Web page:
Director: Nash Edgerton
Screenplay: Anthony Tambakis, Matthew Stone
Starring: David Oyelowo, Charlize Theron, Joel Edgerton, Amanda Seyfried, Thandie Newton, Sharlto Copley, Paris Jackson
Runtime: 110 Minutes
Had emerged at an earlier historical point, say the mid-90s, there's every possibility that under the right circumstances it could have been able to transcend its status as a pitch-black crime comedy that gets by mostly by the work of its cast.
The film stars David Oyelowo, Charlize Theron (who also produced) and Joel Edgerton, and follows mild-mannered businessman Harold Soyinka (Oyelowo) who is sent to Mexico to deliver an experimental marijuana pill for a pharmaceutical company in the US run by his two vicious employers. When he is kidnapped by a drug cartel he must escape alongside a hired mercenary played by Sharlto Copley.
There's, of course, a lot more going on to it than first appears, but many of the major developments occur early on due to backstabbing and ulterior motives being revealed. But it doesn't end up doing more with its premise once the bigger hands are dealt in its first act in it bluffs its way through most of the remainder with distractions and side characters that end up going pretty much nowhere.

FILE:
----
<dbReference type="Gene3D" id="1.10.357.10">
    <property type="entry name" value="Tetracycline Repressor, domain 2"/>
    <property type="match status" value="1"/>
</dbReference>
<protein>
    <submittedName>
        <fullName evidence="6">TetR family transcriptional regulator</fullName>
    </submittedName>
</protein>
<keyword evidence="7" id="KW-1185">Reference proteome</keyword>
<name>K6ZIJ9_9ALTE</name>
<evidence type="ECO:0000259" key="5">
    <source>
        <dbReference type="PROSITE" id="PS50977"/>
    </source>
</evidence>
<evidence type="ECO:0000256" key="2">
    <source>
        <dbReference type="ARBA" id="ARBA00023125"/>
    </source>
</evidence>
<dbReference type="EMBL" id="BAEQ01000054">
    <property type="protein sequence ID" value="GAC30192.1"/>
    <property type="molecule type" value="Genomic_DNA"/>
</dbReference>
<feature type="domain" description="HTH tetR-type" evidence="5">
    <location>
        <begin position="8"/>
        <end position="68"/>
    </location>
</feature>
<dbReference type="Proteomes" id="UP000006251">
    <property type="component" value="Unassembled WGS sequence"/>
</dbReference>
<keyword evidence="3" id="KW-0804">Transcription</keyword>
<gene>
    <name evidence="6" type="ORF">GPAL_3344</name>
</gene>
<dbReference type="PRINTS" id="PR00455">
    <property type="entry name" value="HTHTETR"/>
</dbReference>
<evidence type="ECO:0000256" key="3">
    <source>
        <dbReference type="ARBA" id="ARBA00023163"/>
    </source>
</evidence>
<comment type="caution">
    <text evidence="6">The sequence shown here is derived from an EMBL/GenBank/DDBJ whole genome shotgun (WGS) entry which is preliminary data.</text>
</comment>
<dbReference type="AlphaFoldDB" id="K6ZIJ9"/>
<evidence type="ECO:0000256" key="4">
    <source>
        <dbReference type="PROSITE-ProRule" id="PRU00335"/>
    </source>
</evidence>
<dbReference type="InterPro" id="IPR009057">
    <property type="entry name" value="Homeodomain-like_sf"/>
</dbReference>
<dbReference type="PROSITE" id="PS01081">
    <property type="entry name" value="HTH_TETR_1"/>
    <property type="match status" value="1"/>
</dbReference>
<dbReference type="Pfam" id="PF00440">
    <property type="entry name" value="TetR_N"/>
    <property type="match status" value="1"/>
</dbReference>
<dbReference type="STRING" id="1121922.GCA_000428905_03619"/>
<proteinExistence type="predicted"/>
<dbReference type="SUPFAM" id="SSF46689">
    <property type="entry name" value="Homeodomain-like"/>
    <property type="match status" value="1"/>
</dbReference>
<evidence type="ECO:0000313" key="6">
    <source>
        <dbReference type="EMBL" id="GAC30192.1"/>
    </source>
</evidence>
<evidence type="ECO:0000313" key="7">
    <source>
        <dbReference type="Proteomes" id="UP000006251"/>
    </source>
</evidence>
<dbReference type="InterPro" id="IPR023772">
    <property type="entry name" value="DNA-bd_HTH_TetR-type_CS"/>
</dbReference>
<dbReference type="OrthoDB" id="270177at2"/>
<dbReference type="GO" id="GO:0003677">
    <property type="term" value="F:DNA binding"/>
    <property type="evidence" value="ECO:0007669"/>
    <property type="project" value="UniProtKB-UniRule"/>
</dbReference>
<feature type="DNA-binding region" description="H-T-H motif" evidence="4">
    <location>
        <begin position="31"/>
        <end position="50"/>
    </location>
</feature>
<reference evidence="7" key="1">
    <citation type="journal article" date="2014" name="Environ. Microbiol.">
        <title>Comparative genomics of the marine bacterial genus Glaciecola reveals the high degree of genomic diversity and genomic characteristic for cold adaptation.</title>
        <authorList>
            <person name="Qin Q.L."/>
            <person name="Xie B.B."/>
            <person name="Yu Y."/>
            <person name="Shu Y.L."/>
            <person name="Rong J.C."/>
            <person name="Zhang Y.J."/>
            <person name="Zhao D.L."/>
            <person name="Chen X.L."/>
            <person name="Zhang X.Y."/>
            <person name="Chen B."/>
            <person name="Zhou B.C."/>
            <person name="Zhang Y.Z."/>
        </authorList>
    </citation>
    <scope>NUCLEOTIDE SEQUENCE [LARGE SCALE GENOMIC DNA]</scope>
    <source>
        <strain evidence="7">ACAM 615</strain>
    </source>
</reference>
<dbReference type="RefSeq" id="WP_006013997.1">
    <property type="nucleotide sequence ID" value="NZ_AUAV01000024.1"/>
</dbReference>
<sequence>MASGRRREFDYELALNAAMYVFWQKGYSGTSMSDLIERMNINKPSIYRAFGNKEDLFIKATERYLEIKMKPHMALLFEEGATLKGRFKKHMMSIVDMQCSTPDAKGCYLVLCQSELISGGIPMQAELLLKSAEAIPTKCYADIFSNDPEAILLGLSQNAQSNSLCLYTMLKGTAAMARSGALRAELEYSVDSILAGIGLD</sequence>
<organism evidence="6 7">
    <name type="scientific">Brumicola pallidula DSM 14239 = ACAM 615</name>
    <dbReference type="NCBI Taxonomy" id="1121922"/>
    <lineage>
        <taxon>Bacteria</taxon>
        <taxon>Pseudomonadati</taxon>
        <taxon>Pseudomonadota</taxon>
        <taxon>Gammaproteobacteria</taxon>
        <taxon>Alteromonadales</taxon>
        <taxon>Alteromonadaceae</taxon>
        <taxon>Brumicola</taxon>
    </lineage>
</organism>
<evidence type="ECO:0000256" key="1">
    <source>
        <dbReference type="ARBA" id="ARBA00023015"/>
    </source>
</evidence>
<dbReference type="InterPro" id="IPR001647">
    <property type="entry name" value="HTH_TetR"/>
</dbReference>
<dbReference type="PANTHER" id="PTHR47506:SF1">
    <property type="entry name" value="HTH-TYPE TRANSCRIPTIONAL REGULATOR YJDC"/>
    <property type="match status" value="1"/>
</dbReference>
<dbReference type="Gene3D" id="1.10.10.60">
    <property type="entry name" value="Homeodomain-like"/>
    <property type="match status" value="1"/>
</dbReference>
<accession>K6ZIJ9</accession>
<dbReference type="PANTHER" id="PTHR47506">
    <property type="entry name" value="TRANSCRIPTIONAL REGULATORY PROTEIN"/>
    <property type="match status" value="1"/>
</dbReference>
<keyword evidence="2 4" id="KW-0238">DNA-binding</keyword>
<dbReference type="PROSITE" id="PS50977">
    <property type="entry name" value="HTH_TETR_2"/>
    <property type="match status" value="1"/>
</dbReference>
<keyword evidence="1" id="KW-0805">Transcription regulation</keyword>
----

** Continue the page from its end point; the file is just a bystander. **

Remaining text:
This is the directorial debut of Australian filmmaker Nash Edgerton (whose brother also stars), who has mostly made his name as a stuntman in various action pictures. His visual eye is quite strong but nowhere near as vibrant as the posters might suggest, although the few stunts that there are feel well managed.
But he's working from a screenplay that has no firm grip in what exactly it's meant to be beyond a broad nihilistic depiction of shitty people doing shitty things to one another in a vaguely exotic environment. One that has really been explored in better material, but also engaged with its politics in a more interesting way.
The plot is a convoluted rubbish tip of ideas and plot detours that don't really lead anywhere, but the shallow characters don't help at all and they mostly come through thanks to some committed performances. But characters like Amanda Seyfried and Harry Treadaway’s drug mules and Thandie Newton's cheating wife get nothing to do but way too much screen time.
Oyelowo makes the most of his screaming caricature of a lead, with an exaggerated accent and high-pitched scream mostly balanced out by his level of dedication to selling it. Copley continues to disappear into the roles he possesses and delivers on the films best and funniest theological exchange. But Edgerton and Theron walk away with every scene they're in, the latter especially who spits her cruel lines with a gleeful venom and reckless abandon in the best way she can.
Gringo could have worked better were it in the hands of people who could better balance the material with the character work - the Coen's could have knocked this out in their sleep. It's sporadically funny but really just forgettable kind of dull, to the point where not even its leading heavyweights can save it.